Bitcoin Betting on Freestyle Skiing
Judging is a science in itself and has always been a controversial subject. How can you evaluate a sport like freeskiing? You don’t want to introduce rules carved in stone or point lists for tricks like in ski acrobatics or figure skating. There should be no right or wrong, you want to keep the “free” in freeskiing. That’s exactly why you don’t pursue strict rules as a judge, but a philosophy.
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This philosophy is called “Overall Impression”. Its purpose is that the sport can develop continuously and is not influenced by any rules or barriers. This kind of evaluation can be very subjective. But it should also, because the opinion of the judges should be as free as the sport itself. Thus there are no restrictions and the development of the sport lies in the hands of the athletes and not of point tables.
What does “Overall Impression” mean for the work of a judge?
The Overall Impression does not follow a fixed list of tricks with prescribed points. Instead, you follow guidelines that offer a lot of creative space for the riders. You evaluate the run as a whole and not according to individual tricks.
The Overall Impression consists of the following guidelines:
So the overall impression is very general, so that the judges have as much leeway as possible for the evaluation – and the riders for their run.
Execution: How is the trick executed? Jump, grab, control, style and landing.
Difficulty: How difficult is the trick? It doesn’t necessarily depend on how many spins or flips are shown, but much more on the combination with grabs and various axes. So a simple trick with a special combination can become a difficult affair.
Amplitude: How is the trajectory? A good trajectory is half the battle for a perfectly executed trick. However, this does not mean that the further the better. You don’t want to encourage riders to go beyond every landing. A good amplitude includes a clean jump, a nice round trajectory and a landing in the so-called “sweet spot” in the middle of the landing area.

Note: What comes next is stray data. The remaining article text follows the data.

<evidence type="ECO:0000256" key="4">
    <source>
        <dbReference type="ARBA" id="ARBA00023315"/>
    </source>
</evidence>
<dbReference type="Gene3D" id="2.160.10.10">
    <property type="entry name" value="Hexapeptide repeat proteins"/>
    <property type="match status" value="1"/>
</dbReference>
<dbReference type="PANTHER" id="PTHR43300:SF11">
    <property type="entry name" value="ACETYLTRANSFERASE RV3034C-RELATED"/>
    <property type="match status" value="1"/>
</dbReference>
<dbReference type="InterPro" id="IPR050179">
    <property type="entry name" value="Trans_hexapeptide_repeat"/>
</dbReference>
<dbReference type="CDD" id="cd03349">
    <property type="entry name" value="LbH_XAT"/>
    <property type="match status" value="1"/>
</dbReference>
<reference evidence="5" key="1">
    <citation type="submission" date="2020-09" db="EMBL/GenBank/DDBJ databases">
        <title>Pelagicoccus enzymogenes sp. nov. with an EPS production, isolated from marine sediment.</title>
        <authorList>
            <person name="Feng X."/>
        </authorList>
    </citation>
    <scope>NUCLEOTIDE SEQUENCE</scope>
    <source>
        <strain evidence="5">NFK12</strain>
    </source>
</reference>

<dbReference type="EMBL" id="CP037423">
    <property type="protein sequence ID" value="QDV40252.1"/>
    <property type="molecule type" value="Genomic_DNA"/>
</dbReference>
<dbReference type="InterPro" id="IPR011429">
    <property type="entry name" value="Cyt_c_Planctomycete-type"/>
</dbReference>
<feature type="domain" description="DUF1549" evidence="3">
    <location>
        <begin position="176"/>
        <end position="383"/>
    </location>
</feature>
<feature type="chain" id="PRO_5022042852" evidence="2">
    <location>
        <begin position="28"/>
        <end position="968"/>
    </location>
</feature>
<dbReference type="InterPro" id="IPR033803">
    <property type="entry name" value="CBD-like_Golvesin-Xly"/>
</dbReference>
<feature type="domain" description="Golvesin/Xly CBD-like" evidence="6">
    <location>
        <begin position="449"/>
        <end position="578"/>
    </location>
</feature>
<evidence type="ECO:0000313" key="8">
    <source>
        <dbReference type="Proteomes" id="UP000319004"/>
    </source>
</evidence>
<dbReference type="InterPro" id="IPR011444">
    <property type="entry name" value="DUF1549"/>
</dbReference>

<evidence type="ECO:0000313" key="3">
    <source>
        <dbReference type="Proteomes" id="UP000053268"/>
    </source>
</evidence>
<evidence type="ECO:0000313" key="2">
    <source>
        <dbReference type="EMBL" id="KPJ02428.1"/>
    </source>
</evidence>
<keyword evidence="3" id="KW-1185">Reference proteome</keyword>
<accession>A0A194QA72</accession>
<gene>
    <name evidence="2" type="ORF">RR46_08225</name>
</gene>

Variety: How many variations does the run have? Different rotation directions, axes and grabs are essential for a good run and show how complete a rider’s trick repertoire is.
Progression: Is the trick new? Progression is what drives the sport forward. This includes new and unusual tricks, grabs, variations and line selection through the course.
These guidelines are used to evaluate a run and compare it with the previous ones. Of course, judges cannot memorize all runs in a contest. Therefore all judges lead the so-called “Steno-Sheet”. These notes consist of abbreviations that document a rider’s run. So you can compare and place the different riders directly. Finally it depends in the first line on the placement and not on the points. “At the end it depends on the placement and not on the points!
Before the contest all judges have to watch the training closely to assess the level of each run correctly. You create a so-called range. You divide the level of the runs into three groups: below average, average and above average runs. The judge awards points between 0 and 100 to place a run below the better runs and above the worse runs.
The first five to ten runs at the beginning of the contest are called “Anchor Scores”. Based on these scores you place the remaining runs above or below and create a ranking. If two runs are at a very similar level, the five guidelines determine which was the better one.